“Some people make me get into trouble, but I am a lot better now: I have more friends and fun.”

“I’m not in as much trouble, it keeps me busy, and I have more confidence.”

Concluding remarks

This briefing provides evidence of the transformative effect of youth work on young people and communities, with an emphasis on how OnSide Youth Zones aid social mobility. But for us and other youth work providers to reach our potential we need serious action from central government.

We support the key recommendations made by the All Party Parliamentary Group on Youth Affairs, in particular: the need for the government to urgently review funding across the youth work landscape; review the statutory guidance on local authorities to ensure every young person in their area has access to youth work; to guarantee the discharge of this duty by mandating councils to appoint an elected member to oversee youth work; and to ensure that youth work has a voice at the heart of government by creating a relevant Ministerial post.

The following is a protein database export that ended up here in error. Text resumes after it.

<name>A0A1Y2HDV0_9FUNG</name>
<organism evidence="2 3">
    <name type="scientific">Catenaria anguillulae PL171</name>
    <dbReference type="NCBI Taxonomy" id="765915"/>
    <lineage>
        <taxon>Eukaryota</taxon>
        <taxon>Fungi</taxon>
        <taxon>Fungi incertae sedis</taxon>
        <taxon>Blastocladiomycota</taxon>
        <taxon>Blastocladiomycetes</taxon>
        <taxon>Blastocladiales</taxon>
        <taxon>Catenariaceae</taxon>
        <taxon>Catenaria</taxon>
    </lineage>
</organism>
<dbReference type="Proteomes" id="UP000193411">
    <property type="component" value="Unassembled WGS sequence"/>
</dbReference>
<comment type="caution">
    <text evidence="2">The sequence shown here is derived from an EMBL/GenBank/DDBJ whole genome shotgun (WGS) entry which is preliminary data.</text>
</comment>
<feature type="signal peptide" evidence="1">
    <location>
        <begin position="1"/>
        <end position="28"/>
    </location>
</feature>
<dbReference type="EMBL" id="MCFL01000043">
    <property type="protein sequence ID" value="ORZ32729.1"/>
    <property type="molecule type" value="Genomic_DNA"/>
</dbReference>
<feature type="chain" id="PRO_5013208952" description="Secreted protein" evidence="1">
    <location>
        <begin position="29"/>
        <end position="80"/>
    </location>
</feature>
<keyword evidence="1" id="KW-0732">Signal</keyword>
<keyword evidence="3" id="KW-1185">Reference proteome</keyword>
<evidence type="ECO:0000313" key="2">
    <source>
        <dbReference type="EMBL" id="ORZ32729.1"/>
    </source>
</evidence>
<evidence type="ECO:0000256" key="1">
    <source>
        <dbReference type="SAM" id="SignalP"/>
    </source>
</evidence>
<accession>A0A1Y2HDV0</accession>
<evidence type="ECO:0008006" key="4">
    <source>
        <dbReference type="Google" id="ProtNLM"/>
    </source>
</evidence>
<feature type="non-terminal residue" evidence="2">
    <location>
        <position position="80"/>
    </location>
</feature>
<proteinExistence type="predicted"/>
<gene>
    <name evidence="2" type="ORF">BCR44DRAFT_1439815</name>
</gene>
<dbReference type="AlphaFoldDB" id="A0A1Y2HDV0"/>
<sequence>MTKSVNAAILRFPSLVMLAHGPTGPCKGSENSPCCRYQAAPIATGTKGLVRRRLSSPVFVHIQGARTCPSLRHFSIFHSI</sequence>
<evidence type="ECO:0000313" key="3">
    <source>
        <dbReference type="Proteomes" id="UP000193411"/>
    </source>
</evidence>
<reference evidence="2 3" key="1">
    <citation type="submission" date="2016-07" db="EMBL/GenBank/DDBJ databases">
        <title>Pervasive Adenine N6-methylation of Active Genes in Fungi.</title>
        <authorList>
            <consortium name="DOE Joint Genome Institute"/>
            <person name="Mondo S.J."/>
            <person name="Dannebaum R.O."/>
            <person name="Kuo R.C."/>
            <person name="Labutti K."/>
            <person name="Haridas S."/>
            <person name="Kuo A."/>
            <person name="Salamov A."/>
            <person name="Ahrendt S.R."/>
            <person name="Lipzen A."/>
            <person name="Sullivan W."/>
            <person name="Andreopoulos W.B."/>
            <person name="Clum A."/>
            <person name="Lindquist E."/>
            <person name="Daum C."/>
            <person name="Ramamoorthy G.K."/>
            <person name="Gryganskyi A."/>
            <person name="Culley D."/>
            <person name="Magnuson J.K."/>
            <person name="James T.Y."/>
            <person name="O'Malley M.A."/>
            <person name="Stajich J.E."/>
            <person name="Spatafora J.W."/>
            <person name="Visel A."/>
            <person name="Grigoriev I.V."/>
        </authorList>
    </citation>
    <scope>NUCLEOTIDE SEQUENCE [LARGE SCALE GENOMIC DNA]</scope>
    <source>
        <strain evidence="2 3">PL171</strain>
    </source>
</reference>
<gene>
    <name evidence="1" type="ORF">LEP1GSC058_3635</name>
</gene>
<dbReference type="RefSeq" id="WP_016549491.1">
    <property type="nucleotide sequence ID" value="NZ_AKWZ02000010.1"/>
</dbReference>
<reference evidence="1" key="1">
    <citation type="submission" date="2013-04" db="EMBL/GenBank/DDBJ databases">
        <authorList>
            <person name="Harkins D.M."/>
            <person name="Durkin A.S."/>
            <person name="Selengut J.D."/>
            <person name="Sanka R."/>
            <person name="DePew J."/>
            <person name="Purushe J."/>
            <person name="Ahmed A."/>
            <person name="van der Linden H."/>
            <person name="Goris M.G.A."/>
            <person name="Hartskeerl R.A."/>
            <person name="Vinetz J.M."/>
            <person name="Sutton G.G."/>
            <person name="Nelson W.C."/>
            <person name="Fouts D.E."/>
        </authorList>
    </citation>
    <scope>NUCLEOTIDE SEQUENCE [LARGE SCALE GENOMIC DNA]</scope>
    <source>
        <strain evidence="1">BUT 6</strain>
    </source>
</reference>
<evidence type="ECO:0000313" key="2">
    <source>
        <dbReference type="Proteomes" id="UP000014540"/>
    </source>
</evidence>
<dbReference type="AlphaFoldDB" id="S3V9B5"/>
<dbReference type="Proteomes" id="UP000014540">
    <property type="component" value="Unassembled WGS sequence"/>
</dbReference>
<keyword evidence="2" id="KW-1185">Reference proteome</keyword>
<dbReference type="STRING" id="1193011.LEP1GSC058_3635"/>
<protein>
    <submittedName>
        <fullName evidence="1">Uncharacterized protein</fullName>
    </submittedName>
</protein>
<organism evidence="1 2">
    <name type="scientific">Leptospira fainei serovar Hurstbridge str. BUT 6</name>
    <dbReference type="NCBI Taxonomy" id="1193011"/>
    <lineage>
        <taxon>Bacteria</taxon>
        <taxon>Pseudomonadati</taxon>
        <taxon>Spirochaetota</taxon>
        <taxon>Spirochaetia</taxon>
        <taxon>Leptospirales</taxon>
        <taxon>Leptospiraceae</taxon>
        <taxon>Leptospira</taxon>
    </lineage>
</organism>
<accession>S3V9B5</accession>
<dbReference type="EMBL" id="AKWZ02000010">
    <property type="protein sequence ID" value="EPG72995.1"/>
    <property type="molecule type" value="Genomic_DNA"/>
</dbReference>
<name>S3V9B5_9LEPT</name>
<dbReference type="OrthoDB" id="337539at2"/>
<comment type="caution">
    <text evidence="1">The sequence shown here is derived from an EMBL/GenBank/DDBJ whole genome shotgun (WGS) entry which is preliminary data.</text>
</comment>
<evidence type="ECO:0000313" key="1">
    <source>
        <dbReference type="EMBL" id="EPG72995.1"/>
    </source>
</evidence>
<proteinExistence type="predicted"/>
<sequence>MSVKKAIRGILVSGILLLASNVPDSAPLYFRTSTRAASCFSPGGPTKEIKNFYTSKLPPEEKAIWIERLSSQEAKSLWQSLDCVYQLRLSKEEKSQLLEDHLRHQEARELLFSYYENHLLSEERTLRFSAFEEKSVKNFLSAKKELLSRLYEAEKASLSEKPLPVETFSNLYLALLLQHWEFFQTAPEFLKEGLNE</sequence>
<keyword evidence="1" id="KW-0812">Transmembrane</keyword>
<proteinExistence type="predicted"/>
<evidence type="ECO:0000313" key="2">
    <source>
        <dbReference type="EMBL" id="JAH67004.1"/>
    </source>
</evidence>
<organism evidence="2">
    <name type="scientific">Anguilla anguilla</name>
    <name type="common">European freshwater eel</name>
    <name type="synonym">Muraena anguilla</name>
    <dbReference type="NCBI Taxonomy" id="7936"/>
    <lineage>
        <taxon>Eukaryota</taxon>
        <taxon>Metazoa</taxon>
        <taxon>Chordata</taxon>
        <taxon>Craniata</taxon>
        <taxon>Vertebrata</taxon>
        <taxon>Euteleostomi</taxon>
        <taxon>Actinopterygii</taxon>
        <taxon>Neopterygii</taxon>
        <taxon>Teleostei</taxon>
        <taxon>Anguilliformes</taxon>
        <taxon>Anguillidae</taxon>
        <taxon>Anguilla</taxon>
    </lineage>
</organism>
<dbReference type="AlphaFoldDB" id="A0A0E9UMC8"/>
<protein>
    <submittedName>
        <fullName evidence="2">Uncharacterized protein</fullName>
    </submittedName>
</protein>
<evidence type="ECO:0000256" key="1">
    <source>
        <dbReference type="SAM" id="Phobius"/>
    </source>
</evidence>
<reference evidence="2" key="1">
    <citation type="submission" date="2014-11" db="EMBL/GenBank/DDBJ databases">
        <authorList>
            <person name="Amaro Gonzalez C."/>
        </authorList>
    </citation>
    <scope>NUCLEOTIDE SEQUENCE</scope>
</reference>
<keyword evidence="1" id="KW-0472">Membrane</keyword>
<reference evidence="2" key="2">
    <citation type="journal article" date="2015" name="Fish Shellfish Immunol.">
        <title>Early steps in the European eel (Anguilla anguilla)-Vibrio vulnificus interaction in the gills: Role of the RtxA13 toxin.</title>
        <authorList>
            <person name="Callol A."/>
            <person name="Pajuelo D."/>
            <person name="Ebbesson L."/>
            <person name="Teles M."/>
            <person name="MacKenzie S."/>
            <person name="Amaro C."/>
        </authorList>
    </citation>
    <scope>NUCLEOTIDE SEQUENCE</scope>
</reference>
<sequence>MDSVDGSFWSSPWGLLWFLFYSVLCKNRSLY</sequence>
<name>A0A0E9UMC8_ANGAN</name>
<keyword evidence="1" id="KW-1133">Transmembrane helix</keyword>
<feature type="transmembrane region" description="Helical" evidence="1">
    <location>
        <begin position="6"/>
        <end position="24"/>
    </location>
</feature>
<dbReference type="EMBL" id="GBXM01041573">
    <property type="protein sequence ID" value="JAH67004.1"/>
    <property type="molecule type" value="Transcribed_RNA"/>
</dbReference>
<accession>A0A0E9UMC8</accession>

We welcome the government’s recent (10thJuly 2019) decision to review the statutory guidance around youth work. We call on the government to extend this review to include a full scrutiny of current funding for youth work, how it is has changed over the last decade and what is needed to ensure young people today and tomorrow have the opportunities in their communities to step-off the treadmill of social mobility.

[1]Average membership per-Youth Zone across the network is approximately 3k
[iii]OnSide Commissioned Research (14.06.19) ‘Quantification of the Impact of the Youth Zone Network on Young People June 2019.
[vii]Feinstein, L. (2000) ‘The relative economic importance of academic, psychological and behavioural attributes developed in childhood’ CEP Discussion Paper No. 443.